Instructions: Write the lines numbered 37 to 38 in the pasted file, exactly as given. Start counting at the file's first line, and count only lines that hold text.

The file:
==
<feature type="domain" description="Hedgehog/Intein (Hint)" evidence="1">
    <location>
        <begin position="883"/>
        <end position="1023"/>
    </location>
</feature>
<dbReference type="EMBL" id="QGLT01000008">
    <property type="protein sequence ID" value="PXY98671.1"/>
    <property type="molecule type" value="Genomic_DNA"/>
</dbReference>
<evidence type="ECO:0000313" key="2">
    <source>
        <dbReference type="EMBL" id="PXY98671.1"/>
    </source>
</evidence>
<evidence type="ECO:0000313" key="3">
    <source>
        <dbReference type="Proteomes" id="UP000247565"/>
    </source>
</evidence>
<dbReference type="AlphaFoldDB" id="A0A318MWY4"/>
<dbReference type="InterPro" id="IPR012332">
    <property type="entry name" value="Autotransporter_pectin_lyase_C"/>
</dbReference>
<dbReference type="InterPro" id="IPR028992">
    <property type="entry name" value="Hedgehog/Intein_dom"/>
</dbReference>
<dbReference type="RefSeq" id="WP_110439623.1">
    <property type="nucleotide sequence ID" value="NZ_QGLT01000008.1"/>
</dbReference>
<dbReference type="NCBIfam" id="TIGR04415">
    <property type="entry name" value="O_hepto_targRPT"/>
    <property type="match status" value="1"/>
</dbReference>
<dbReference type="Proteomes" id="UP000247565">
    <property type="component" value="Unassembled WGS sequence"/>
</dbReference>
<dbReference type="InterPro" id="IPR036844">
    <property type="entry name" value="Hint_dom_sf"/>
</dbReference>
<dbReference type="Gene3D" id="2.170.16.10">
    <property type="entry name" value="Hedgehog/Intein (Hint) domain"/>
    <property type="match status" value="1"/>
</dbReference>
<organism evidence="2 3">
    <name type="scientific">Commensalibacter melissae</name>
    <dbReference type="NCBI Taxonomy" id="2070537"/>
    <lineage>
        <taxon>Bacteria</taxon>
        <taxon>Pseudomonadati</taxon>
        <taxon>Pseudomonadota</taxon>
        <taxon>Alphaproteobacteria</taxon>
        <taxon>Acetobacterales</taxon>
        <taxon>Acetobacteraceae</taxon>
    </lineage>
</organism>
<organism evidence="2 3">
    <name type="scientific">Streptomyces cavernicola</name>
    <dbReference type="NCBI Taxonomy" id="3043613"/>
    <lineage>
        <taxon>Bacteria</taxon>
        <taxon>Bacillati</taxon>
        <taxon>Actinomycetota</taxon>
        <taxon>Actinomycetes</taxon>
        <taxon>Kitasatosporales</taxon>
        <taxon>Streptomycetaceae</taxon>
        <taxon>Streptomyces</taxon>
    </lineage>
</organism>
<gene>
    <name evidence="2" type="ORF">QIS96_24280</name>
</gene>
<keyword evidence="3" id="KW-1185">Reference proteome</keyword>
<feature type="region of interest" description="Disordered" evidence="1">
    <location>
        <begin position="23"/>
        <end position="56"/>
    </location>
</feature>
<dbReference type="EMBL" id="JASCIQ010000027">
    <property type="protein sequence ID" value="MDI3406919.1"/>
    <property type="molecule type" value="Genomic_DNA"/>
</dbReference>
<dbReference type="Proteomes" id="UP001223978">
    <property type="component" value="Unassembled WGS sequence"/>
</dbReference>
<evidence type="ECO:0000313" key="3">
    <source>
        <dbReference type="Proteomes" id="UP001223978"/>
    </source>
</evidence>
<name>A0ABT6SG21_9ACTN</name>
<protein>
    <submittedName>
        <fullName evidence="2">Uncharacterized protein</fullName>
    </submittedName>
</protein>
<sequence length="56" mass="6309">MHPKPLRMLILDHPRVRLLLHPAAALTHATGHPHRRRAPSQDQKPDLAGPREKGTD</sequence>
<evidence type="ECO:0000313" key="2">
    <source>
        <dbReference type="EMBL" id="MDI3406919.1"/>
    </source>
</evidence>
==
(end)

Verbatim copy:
</dbReference>
<dbReference type="InterPro" id="IPR036844">